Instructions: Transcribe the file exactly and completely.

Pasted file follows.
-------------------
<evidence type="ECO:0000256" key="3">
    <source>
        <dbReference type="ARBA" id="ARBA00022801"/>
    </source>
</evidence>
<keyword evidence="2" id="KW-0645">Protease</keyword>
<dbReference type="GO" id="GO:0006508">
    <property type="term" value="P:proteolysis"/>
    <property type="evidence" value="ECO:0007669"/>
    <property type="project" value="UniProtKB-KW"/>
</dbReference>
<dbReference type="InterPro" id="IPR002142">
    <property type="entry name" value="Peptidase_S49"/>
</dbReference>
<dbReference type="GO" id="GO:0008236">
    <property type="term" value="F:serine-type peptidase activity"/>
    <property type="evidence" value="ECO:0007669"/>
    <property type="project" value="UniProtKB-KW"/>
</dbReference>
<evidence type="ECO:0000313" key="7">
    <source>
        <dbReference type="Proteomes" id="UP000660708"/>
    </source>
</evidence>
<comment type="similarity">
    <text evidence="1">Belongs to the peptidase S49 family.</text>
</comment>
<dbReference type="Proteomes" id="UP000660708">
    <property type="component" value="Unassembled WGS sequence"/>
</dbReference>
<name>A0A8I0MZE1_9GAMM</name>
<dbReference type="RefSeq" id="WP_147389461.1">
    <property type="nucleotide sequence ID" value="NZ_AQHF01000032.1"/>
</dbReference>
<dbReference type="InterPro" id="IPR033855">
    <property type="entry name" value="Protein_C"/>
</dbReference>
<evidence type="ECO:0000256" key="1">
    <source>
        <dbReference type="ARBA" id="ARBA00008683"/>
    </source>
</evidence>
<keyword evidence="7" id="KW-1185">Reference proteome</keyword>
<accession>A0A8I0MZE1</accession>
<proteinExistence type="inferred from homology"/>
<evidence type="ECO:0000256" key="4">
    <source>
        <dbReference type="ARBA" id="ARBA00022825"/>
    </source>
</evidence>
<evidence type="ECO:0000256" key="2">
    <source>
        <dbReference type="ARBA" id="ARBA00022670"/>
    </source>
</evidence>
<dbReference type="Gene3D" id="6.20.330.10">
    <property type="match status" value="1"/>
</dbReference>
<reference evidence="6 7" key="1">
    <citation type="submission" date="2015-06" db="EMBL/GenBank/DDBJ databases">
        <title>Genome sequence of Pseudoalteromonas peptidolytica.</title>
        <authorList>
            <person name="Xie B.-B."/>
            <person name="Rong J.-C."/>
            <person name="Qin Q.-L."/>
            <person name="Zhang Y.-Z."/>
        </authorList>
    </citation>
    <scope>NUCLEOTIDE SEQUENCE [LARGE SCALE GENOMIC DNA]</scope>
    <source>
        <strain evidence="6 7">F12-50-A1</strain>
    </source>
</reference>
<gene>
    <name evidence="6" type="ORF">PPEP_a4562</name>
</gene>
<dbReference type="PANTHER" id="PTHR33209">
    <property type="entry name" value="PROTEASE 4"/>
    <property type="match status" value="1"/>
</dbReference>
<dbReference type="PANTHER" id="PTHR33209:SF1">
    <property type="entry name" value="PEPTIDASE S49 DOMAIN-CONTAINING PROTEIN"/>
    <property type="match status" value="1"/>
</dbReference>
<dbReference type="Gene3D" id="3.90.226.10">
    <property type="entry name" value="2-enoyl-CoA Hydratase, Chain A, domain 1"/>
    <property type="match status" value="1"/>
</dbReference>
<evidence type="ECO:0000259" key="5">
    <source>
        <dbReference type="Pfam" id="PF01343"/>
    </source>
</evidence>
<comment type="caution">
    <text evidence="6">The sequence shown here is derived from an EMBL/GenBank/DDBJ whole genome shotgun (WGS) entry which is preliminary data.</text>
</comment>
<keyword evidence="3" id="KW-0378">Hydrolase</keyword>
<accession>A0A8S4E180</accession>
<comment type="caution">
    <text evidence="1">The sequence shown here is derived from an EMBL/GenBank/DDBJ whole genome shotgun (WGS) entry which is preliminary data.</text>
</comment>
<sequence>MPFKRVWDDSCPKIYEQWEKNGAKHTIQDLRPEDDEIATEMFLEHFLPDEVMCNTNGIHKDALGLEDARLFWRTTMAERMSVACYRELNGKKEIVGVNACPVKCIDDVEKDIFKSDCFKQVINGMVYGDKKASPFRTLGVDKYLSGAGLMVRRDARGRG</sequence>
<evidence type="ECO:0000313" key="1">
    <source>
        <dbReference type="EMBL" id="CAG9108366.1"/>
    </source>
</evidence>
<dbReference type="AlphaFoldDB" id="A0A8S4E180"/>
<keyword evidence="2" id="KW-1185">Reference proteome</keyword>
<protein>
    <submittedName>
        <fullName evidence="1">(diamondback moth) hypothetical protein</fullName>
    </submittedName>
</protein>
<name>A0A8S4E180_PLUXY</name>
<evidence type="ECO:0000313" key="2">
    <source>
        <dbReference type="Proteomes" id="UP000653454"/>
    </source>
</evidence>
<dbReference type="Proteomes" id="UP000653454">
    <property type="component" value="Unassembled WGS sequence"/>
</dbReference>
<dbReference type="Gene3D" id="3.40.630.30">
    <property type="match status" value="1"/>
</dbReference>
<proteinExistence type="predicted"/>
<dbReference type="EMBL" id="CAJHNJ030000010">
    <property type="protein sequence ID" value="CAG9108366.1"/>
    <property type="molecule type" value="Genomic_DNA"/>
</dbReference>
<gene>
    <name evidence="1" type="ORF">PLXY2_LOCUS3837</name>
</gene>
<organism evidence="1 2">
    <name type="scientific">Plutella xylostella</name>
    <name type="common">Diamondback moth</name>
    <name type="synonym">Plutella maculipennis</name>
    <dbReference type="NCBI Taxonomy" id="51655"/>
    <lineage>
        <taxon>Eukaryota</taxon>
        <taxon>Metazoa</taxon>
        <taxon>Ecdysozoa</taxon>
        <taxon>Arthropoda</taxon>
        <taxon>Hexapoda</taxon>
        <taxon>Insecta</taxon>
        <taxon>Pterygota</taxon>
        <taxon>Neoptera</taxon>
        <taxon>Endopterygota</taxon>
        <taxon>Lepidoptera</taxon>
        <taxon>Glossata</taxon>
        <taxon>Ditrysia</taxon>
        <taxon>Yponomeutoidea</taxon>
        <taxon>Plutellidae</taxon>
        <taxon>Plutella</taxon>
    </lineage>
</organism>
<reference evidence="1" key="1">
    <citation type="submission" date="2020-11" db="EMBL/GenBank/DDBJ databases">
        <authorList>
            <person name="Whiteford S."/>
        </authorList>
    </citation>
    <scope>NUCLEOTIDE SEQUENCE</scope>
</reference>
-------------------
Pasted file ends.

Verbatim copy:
<evidence type="ECO:0000256" key="3">
    <source>
        <dbReference type="ARBA" id="ARBA00022801"/>
    </source>
</evidence>
<keyword evidence="2" id="KW-0645">Protease</keyword>
<dbReference type="GO" id="GO:0006508">
    <property type="term" value="P:proteolysis"/>
    <property type="evidence" value="ECO:0007669"/>
    <property type="project" value="UniProtKB-KW"/>
</dbReference>
<dbReference type="InterPro" id="IPR002142">
    <property type="entry name" value="Peptidase_S49"/>
</dbReference>
<dbReference type="GO" id="GO:0008236">
    <property type="term" value="F:serine-type peptidase activity"/>
    <property type="evidence" value="ECO:0007669"/>
    <property type="project" value="UniProtKB-KW"/>
</dbReference>
<evidence type="ECO:0000313" key="7">
    <source>
        <dbReference type="Proteomes" id="UP000660708"/>
    </source>
</evidence>
<comment type="similarity">
    <text evidence="1">Belongs to the peptidase S49 family.</text>
</comment>
<dbReference type="Proteomes" id="UP000660708">
    <property type="component" value="Unassembled WGS sequence"/>
</dbReference>
<name>A0A8I0MZE1_9GAMM</name>
<dbReference type="RefSeq" id="WP_147389461.1">
    <property type="nucleotide sequence ID" value="NZ_AQHF01000032.1"/>
</dbReference>
<dbReference type="InterPro" id="IPR033855">
    <property type="entry name" value="Protein_C"/>
</dbReference>
<evidence type="ECO:0000256" key="1">
    <source>
        <dbReference type="ARBA" id="ARBA00008683"/>
    </source>
</evidence>
<keyword evidence="7" id="KW-1185">Reference proteome</keyword>
<accession>A0A8I0MZE1</accession>
<proteinExistence type="inferred from homology"/>
<evidence type="ECO:0000256" key="4">
    <source>
        <dbReference type="ARBA" id="ARBA00022825"/>
    </source>
</evidence>
<evidence type="ECO:0000256" key="2">
    <source>
        <dbReference type="ARBA" id="ARBA00022670"/>
    </source>
</evidence>
<dbReference type="Gene3D" id="6.20.330.10">
    <property type="match status" value="1"/>
</dbReference>
<reference evidence="6 7" key="1">
    <citation type="submission" date="2015-06" db="EMBL/GenBank/DDBJ databases">
        <title>Genome sequence of Pseudoalteromonas peptidolytica.</title>
        <authorList>
            <person name="Xie B.-B."/>
            <person name="Rong J.-C."/>
            <person name="Qin Q.-L."/>
            <person name="Zhang Y.-Z."/>
        </authorList>
    </citation>
    <scope>NUCLEOTIDE SEQUENCE [LARGE SCALE GENOMIC DNA]</scope>
    <source>
        <strain evidence="6 7">F12-50-A1</strain>
    </source>
</reference>
<gene>
    <name evidence="6" type="ORF">PPEP_a4562</name>
</gene>
<dbReference type="PANTHER" id="PTHR33209">
    <property type="entry name" value="PROTEASE 4"/>
    <property type="match status" value="1"/>
</dbReference>
<dbReference type="PANTHER" id="PTHR33209:SF1">
    <property type="entry name" value="PEPTIDASE S49 DOMAIN-CONTAINING PROTEIN"/>
    <property type="match status" value="1"/>
</dbReference>
<dbReference type="Gene3D" id="3.90.226.10">
    <property type="entry name" value="2-enoyl-CoA Hydratase, Chain A, domain 1"/>
    <property type="match status" value="1"/>
</dbReference>
<evidence type="ECO:0000259" key="5">
    <source>
        <dbReference type="Pfam" id="PF01343"/>
    </source>
</evidence>
<comment type="caution">
    <text evidence="6">The sequence shown here is derived from an EMBL/GenBank/DDBJ whole genome shotgun (WGS) entry which is preliminary data.</text>
</comment>
<keyword evidence="3" id="KW-0378">Hydrolase</keyword>
<accession>A0A8S4E180</accession>
<comment type="caution">
    <text evidence="1">The sequence shown here is derived from an EMBL/GenBank/DDBJ whole genome shotgun (WGS) entry which is preliminary data.</text>
</comment>
<sequence>MPFKRVWDDSCPKIYEQWEKNGAKHTIQDLRPEDDEIATEMFLEHFLPDEVMCNTNGIHKDALGLEDARLFWRTTMAERMSVACYRELNGKKEIVGVNACPVKCIDDVEKDIFKSDCFKQVINGMVYGDKKASPFRTLGVDKYLSGAGLMVRRDARGRG</sequence>
<evidence type="ECO:0000313" key="1">
    <source>
        <dbReference type="EMBL" id="CAG9108366.1"/>
    </source>
</evidence>
<dbReference type="AlphaFoldDB" id="A0A8S4E180"/>
<keyword evidence="2" id="KW-1185">Reference proteome</keyword>
<protein>
    <submittedName>
        <fullName evidence="1">(diamondback moth) hypothetical protein</fullName>
    </submittedName>
</protein>
<name>A0A8S4E180_PLUXY</name>
<evidence type="ECO:0000313" key="2">
    <source>
        <dbReference type="Proteomes" id="UP000653454"/>
    </source>
</evidence>
<dbReference type="Proteomes" id="UP000653454">
    <property type="component" value="Unassembled WGS sequence"/>
</dbReference>
<dbReference type="Gene3D" id="3.40.630.30">
    <property type="match status" value="1"/>
</dbReference>
<proteinExistence type="predicted"/>
<dbReference type="EMBL" id="CAJHNJ030000010">
    <property type="protein sequence ID" value="CAG9108366.1"/>
    <property type="molecule type" value="Genomic_DNA"/>
</dbReference>
<gene>
    <name evidence="1" type="ORF">PLXY2_LOCUS3837</name>
</gene>
<organism evidence="1 2">
    <name type="scientific">Plutella xylostella</name>
    <name type="common">Diamondback moth</name>
    <name type="synonym">Plutella maculipennis</name>
    <dbReference type="NCBI Taxonomy" id="51655"/>
    <lineage>
        <taxon>Eukaryota</taxon>
        <taxon>Metazoa</taxon>
        <taxon>Ecdysozoa</taxon>
        <taxon>Arthropoda</taxon>
        <taxon>Hexapoda</taxon>
        <taxon>Insecta</taxon>
        <taxon>Pterygota</taxon>
        <taxon>Neoptera</taxon>
        <taxon>Endopterygota</taxon>
        <taxon>Lepidoptera</taxon>
        <taxon>Glossata</taxon>
        <taxon>Ditrysia</taxon>
        <taxon>Yponomeutoidea</taxon>
        <taxon>Plutellidae</taxon>
        <taxon>Plutella</taxon>
    </lineage>
</organism>
<reference evidence="1" key="1">
    <citation type="submission" date="2020-11" db="EMBL/GenBank/DDBJ databases">
        <authorList>
            <person name="Whiteford S."/>
        </authorList>
    </citation>
    <scope>NUCLEOTIDE SEQUENCE</scope>
</reference>